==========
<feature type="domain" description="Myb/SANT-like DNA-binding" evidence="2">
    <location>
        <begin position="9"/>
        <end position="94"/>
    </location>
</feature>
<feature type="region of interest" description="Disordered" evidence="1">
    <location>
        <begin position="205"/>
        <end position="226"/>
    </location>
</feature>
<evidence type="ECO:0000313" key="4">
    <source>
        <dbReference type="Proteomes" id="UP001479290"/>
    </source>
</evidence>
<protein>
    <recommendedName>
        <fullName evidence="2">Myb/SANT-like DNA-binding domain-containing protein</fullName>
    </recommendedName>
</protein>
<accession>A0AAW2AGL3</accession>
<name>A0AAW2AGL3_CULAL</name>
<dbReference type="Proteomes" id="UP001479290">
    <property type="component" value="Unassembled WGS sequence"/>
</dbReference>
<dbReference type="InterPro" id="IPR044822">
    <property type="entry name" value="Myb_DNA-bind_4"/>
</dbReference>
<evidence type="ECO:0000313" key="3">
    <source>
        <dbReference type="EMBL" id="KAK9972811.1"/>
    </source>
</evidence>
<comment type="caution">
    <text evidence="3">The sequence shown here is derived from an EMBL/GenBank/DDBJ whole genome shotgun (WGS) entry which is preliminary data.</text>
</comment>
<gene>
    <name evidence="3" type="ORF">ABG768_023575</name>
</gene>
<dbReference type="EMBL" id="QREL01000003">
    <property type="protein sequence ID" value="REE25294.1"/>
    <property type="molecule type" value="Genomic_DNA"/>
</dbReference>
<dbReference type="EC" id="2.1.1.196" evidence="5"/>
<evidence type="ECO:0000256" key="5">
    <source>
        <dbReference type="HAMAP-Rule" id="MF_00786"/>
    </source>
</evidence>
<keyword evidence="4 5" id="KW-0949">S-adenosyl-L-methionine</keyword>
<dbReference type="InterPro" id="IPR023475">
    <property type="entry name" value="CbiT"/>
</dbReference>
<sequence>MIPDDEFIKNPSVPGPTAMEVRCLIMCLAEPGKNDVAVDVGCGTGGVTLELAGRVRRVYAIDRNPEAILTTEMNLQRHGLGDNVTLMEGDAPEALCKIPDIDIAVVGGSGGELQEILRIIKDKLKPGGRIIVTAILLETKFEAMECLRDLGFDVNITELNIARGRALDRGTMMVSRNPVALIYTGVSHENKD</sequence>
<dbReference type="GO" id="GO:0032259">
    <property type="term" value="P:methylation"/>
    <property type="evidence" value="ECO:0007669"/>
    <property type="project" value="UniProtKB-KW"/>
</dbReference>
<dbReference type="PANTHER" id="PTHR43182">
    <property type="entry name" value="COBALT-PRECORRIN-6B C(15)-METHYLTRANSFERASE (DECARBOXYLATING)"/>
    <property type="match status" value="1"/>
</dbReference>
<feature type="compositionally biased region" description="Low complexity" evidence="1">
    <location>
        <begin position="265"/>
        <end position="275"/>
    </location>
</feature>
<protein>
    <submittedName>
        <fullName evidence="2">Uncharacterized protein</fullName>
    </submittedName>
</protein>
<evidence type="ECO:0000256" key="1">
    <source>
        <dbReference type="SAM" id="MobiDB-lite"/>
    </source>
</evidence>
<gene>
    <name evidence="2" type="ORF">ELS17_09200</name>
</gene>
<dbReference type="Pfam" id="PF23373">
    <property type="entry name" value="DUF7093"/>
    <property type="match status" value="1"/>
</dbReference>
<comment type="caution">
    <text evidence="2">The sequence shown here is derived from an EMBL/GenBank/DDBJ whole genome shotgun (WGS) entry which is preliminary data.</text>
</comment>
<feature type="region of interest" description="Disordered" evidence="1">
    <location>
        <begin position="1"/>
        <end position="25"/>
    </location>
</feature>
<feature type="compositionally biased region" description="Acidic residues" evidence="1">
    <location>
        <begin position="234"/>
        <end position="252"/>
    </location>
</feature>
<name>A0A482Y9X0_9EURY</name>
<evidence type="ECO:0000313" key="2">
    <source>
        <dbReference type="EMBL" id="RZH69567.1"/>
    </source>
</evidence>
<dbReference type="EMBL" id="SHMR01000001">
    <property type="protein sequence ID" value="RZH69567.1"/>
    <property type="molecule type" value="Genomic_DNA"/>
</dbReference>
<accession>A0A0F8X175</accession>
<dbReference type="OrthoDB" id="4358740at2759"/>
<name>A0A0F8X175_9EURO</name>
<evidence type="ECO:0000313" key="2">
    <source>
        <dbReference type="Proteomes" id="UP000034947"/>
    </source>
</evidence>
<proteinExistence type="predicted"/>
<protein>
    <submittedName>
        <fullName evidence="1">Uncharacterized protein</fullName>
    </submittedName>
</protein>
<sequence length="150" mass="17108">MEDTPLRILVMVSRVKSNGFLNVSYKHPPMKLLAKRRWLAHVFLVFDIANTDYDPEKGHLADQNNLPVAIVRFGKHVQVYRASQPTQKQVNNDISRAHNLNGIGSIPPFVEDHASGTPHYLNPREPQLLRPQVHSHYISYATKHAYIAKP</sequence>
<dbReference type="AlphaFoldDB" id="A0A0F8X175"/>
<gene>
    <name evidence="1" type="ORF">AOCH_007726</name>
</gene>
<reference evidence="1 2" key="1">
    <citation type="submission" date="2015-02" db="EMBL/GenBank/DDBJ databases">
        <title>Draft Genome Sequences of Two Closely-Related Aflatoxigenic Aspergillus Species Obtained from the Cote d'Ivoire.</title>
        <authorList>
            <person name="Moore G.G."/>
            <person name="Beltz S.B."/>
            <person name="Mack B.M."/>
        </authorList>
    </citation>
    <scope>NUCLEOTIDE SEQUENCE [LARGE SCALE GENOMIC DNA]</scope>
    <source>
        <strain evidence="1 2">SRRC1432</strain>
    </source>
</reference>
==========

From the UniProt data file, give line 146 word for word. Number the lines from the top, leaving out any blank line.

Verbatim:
</reference>